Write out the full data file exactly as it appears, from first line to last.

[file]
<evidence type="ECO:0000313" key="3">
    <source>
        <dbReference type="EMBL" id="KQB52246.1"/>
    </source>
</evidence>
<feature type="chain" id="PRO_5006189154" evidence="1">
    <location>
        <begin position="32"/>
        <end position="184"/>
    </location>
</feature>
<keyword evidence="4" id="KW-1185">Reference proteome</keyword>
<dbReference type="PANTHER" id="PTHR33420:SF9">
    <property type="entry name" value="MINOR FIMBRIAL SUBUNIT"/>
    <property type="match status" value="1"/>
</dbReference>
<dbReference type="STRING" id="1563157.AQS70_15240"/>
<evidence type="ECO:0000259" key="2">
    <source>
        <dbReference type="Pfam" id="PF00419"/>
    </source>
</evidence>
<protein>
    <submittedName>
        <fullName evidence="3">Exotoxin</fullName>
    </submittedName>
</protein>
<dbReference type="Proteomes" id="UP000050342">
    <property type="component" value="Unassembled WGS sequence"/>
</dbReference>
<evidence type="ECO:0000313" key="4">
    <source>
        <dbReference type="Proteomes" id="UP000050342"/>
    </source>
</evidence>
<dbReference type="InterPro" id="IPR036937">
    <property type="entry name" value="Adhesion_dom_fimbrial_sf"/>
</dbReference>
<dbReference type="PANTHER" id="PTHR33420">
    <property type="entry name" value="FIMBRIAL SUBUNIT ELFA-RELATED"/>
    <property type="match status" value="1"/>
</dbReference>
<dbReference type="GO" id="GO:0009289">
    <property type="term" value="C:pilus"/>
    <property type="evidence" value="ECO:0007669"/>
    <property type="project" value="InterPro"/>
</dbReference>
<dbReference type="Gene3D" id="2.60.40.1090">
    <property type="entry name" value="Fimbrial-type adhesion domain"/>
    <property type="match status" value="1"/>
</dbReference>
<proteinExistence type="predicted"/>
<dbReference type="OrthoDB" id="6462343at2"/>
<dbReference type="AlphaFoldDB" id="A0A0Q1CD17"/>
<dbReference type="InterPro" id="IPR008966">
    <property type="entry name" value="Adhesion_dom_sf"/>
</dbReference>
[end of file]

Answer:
<evidence type="ECO:0000313" key="3">
    <source>
        <dbReference type="EMBL" id="KQB52246.1"/>
    </source>
</evidence>
<feature type="chain" id="PRO_5006189154" evidence="1">
    <location>
        <begin position="32"/>
        <end position="184"/>
    </location>
</feature>
<keyword evidence="4" id="KW-1185">Reference proteome</keyword>
<dbReference type="PANTHER" id="PTHR33420:SF9">
    <property type="entry name" value="MINOR FIMBRIAL SUBUNIT"/>
    <property type="match status" value="1"/>
</dbReference>
<dbReference type="STRING" id="1563157.AQS70_15240"/>
<evidence type="ECO:0000259" key="2">
    <source>
        <dbReference type="Pfam" id="PF00419"/>
    </source>
</evidence>
<protein>
    <submittedName>
        <fullName evidence="3">Exotoxin</fullName>
    </submittedName>
</protein>
<dbReference type="Proteomes" id="UP000050342">
    <property type="component" value="Unassembled WGS sequence"/>
</dbReference>
<evidence type="ECO:0000313" key="4">
    <source>
        <dbReference type="Proteomes" id="UP000050342"/>
    </source>
</evidence>
<dbReference type="InterPro" id="IPR036937">
    <property type="entry name" value="Adhesion_dom_fimbrial_sf"/>
</dbReference>
<dbReference type="PANTHER" id="PTHR33420">
    <property type="entry name" value="FIMBRIAL SUBUNIT ELFA-RELATED"/>
    <property type="match status" value="1"/>
</dbReference>
<dbReference type="GO" id="GO:0009289">
    <property type="term" value="C:pilus"/>
    <property type="evidence" value="ECO:0007669"/>
    <property type="project" value="InterPro"/>
</dbReference>
<dbReference type="Gene3D" id="2.60.40.1090">
    <property type="entry name" value="Fimbrial-type adhesion domain"/>
    <property type="match status" value="1"/>
</dbReference>
<proteinExistence type="predicted"/>
<dbReference type="OrthoDB" id="6462343at2"/>
<dbReference type="AlphaFoldDB" id="A0A0Q1CD17"/>
<dbReference type="InterPro" id="IPR008966">
    <property type="entry name" value="Adhesion_dom_sf"/>
</dbReference>